Whatever Watches Your Watch

A few years back, I read an opinion article detailing the benefits of setting your watch five minutes fast. Since I had more than a few close calls almost missing my morning bus, I decided to try it out.

At first, my timepiece tactic worked well. For a couple months, my watch helped me consistently get to the bus stop on time or even early. I became more conscious of my time, slowing from scarfing down my breakfast to a more comfortable pace, and I no longer half-jogged down the street when I left my house. I thought I had found a solution. But as the air turned crisper and the leaves stopped falling, I began to abuse my system just slightly.

After all, it was freezing cold outside, I (being the typical high schooler) had neglected my jacket, and I knew I was going to be early anyways ― why not wait a few more seconds in the warmth of my living room? As the seconds turned into minutes and the time flew by, I was right back to where I started.

I went through the cycle of steeling myself to stick to my five minute rule and then eventually losing motivation over and over again, until I had an unorthodox idea ― continue to set my watch ahead, but have someone else set the amount so that I didn’t know the exact time. Since I would have a general ― but not exact idea of what time it was, I would be motivated to arrive extra early, just in case my watch was only a few minutes fast.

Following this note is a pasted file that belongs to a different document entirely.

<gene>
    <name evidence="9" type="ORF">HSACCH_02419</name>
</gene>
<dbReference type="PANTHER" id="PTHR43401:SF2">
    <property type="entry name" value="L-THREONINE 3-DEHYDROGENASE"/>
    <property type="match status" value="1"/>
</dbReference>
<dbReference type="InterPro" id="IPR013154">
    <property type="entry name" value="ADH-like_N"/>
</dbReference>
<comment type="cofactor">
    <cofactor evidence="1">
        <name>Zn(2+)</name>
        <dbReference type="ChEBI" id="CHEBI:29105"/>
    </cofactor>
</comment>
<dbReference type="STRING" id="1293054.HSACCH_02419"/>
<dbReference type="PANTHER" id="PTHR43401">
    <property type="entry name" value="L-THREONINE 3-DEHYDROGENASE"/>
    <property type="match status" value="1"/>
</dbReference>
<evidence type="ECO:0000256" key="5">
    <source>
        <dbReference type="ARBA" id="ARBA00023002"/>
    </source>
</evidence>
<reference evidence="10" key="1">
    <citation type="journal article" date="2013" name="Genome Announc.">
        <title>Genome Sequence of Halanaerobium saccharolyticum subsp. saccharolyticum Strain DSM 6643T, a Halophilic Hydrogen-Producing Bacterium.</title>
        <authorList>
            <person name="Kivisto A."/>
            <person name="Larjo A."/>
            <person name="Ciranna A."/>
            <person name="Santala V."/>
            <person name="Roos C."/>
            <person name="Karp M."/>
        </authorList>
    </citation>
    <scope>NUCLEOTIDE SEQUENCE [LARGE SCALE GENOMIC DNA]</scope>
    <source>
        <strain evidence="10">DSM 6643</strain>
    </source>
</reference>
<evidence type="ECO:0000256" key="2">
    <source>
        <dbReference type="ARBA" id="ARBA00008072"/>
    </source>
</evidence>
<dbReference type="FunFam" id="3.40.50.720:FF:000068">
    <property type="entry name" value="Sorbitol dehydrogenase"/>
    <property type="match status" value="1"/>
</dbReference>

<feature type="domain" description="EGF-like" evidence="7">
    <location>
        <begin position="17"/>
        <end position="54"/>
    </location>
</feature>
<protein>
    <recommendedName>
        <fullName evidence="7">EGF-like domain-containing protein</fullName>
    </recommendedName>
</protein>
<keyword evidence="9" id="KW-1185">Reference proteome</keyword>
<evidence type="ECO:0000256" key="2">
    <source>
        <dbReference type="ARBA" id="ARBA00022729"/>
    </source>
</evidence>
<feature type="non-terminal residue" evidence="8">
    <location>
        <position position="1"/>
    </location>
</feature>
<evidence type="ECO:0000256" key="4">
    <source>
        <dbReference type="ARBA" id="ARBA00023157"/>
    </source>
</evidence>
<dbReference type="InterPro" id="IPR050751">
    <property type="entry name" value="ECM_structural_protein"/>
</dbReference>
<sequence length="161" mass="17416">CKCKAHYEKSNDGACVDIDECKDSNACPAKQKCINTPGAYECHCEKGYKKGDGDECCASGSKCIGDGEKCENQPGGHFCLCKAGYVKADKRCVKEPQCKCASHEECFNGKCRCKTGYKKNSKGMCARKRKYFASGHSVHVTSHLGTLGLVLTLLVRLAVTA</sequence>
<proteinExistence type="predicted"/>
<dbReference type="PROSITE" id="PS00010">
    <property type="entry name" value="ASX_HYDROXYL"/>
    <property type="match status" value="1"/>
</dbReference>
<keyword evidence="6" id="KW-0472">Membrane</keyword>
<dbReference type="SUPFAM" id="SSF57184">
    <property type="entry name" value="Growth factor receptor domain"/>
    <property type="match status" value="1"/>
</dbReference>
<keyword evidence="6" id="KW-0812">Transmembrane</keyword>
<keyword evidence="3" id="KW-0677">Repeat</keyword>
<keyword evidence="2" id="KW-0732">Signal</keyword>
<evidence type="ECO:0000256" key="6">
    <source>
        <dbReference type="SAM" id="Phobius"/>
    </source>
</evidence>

After trying the system out for a few months and making some tweaks (like resetting the time every month so I couldn’t figure out how fast my watch was), I ended up with a system that has saved me from confusing class times and midnight deadlines. Could I simply force myself to go places on time instead? Of course, but where’s the fun in that? My system motivates me to remember always to watch my watch.


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